Mårten Görnerup, CEO, Hybrit Development AB, said: “The initiative is decisive for Sweden’s ability to meet the targets set out in the Paris Agreement and nationally, and it is our contribution to battling climate change. Fossil-free production of iron ore pellets is an important step towards reaching these goals.”

Following a pre-study conducted in 2016–2017, the first sod was turned in 2018 for a pilot plant for hydrogen-based reduction of iron ore in Luleå, Sweden. This plant, expected to be completed in 2020, will be used to test processes downstream from the pelletising plant. The investment in a pilot-plant for bio-oil in Malmberget, which is an important milestone for HYBRIT and the development of fossil-free pellet production, is expected to be completed by 2020. The first tests will be conducted up to 2021.

Magnus Hall, President and CEO, Vattenfall, said: “Our partnership with SSAB and LKAB is playing a very important role in the electrification of the industry and the development of fossil-free hydrogen to enable a fossil-free life within a generation.”

Martin Lindqvist, CEO and President of SSAB, said the partners are on their way to a revolutionary technical advancement, “showing the world that it is possible to produce steel without producing carbon dioxide emissions”.

He added: “Work is proceeding according to schedule and I am confident that we will succeed. As a first step toward creating a fossil-free SSAB, we have decided to switch to an electric arc furnace in Oxelösund. This will entail decommissioning both blast furnaces in around 2025 and will reduce our CO2 emissions in Sweden by around 25%,” he said.

The primary goal of HYBRIT is to eliminate fossil-generated carbon dioxide emissions and thereby stop the net increase in carbon dioxide in the atmosphere. This will be done by converting to renewable fuel.

In the next step, LKAB’s vision is to fully eliminate carbon dioxide emissions from the pelletising plants. LKAB’s iron ore consists largely of magnetite and, even without the use of bio-oil, it already gives the company a big environmental head-start on competitors, according to the company.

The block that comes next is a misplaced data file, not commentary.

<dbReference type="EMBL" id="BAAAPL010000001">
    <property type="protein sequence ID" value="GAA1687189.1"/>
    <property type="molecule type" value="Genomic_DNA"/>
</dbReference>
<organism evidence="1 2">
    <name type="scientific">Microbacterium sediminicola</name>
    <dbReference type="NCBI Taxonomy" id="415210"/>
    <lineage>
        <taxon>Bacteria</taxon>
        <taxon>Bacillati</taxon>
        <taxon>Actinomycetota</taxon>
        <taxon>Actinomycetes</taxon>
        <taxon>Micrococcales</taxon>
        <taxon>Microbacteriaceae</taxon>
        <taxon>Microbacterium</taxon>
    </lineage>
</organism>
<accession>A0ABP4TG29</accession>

Steel produced from 100% LKAB iron ore pellets results in carbon dioxide emissions that are 14% lower when compared to steel manufactured at an average European sinter-based steel mill. “One explanation is that it requires less energy to make pellets from magnetite than from the more commonly occurring hematite. The pellet process currently requires a lot of energy, while a very great amount of heat is released when magnetite is converted to hematite.”

HYBRIT Chooses Tenova DRI for fossil-free steel-making tech

Tenova HYL has been contracted by HYBRIT to supply its direct reduced iron (DRI) solution as part of the world’s first fossil-free steel-making technology in Sweden.

HYBRIT, a joint-venture project between SSAB, LKAB and Vattenfall, was established in 2016 with an aim to replace coking coal, traditionally needed for ore-based steel making, with hydrogen, a fossil-free steel-making technology. This would result in steel with virtually no carbon footprint, the company says.

The Tenova HYL DRI technology will be used at HYBRIT’s pilot plant in Luleå, Sweden, which is expected to begin operations in 2020.

“Thanks to the unique characteristics of its process and its specific expertise in direct reduction with high content of hydrogen, Tenova HYL perfectly fitted with HYBRIT project,” Tenova said.

The company added that the “manoeuvrability” of production of the DRI module was another contributing factor, adding flexibility in terms of operations.

Mårten Görnerup, CEO of Hybrit Development AB, said: “By using state-of-the-art production technology as a starting point, we will more quickly reach our goal of a fossil-free future.”

HYBRIT’s goal is to have a solution for fossil-free steel by 2035.